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Would You Employ Someone Common?

17th Jun 2015
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According to research by the Social Mobility and Child Poverty Commission, legal and financial institutions impose a hidden "poshness test" when recruiting.

The implication from their findings is that if you want to get a top job with a Magic Circle law firm, a major investment bank or a big four accountant, it helps to have the right accent and educational background.

Those of us who believe that the British class system disappeared soon after the Second World War will have been surprised to learn that who you know and how you speak is still more important to some employers than what you can do.

It seems likely that most readers of this column will believe in meritocracy i.e. that quality of work and thought should be much more important than social factors when deciding who is to become the next partner in their practice. Perhaps we have all been getting it wrong?

Looked at from one perspective, if all of your clients have been to Oxford or Cambridge following their schooling at Eton and Harrow, they may turn their noses up at sly Scots or canny cockneys. The downside is that they may find themselves advised by an upper-class twit.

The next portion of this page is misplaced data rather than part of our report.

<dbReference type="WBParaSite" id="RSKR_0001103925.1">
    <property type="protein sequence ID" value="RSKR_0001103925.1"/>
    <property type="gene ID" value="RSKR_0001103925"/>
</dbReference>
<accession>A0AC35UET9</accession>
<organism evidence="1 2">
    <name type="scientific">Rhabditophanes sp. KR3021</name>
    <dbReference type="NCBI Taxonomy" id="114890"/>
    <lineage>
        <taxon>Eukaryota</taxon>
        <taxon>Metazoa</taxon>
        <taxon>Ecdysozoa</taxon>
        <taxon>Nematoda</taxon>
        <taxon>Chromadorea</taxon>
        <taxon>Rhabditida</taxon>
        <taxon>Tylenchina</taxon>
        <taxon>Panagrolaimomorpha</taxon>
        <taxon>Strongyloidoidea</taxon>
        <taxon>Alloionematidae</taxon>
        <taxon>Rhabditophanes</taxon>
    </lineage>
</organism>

On the other hand, given the rates that accountants and lawyers charge these days, achieving the perfect solution would seem to be a bigger attraction for most clients than sharing happy memories of beatings by a Flashman-like prefect.

Perhaps the most encouraging conclusion that one can reach from what really are shocking findings relates to the possibility of developing our own practices going forward.

If the big organisations are too snobbish to employ the best people, that gives those lower down the food chain an opportunity to recruit high quality staff, even if we may have to put up with perceived lack of social graces.

One other point to consider is whether the trick for those who have not had the appropriate education is to go foreign.

Very few recruiters over here would have a clue whether schools or universities in Australia or South Africa are top-notch. This might explain why so many of them have successful careers in the UK.

The corollary is that those unfortunates with comprehensive school backgrounds and university education at former polytechnics might benefit by moving to the EU (while Brits are still welcome) or possibly somewhere in the former Commonwealth.


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Replies (8)

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Should Be Working ... not playing with the car
By should_be_working
17th Jun 2015 10:01

Shock News

People who have been to good schools and unis tend to get better jobs than those who haven't.

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Replying to Accountant A:
By Old Greying Accountant
17th Jun 2015 12:56

Unfortunately ...

should_be_working wrote:

People who have been to good schools and unis tend to get better jobs than those who haven't.

they don't do those jobs better, which is why we are all up the smelly river without means of propulsion.

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By k743snx
17th Jun 2015 12:21


research by the Social Mobility and Child Poverty Commission

Or - taxpayers' money spent on the bleedin' obvious.